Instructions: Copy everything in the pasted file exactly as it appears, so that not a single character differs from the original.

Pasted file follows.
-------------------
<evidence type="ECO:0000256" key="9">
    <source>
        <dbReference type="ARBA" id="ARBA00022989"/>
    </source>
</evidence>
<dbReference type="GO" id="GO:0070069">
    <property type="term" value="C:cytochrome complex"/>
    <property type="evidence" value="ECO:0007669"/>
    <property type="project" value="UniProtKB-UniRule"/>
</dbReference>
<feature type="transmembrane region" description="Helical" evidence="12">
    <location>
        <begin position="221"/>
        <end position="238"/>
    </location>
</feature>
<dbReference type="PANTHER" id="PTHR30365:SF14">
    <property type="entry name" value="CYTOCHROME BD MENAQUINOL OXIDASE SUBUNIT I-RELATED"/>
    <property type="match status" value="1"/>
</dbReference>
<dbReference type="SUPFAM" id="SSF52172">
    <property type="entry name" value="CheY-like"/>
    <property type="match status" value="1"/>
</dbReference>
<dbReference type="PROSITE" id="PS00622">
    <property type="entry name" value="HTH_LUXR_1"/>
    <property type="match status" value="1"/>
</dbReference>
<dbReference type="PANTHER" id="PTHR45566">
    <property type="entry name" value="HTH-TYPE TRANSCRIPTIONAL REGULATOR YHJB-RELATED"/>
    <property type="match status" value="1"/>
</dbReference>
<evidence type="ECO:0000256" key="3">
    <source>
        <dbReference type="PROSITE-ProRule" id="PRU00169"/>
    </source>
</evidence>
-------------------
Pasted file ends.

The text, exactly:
<evidence type="ECO:0000256" key="9">
    <source>
        <dbReference type="ARBA" id="ARBA00022989"/>
    </source>
</evidence>
<dbReference type="GO" id="GO:0070069">
    <property type="term" value="C:cytochrome complex"/>
    <property type="evidence" value="ECO:0007669"/>
    <property type="project" value="UniProtKB-UniRule"/>
</dbReference>
<feature type="transmembrane region" description="Helical" evidence="12">
    <location>
        <begin position="221"/>
        <end position="238"/>
    </location>
</feature>
<dbReference type="PANTHER" id="PTHR30365:SF14">
    <property type="entry name" value="CYTOCHROME BD MENAQUINOL OXIDASE SUBUNIT I-RELATED"/>
    <property type="match status" value="1"/>
</dbReference>
<dbReference type="SUPFAM" id="SSF52172">
    <property type="entry name" value="CheY-like"/>
    <property type="match status" value="1"/>
</dbReference>
<dbReference type="PROSITE" id="PS00622">
    <property type="entry name" value="HTH_LUXR_1"/>
    <property type="match status" value="1"/>
</dbReference>
<dbReference type="PANTHER" id="PTHR45566">
    <property type="entry name" value="HTH-TYPE TRANSCRIPTIONAL REGULATOR YHJB-RELATED"/>
    <property type="match status" value="1"/>
</dbReference>
<evidence type="ECO:0000256" key="3">
    <source>
        <dbReference type="PROSITE-ProRule" id="PRU00169"/>
    </source>
</evidence>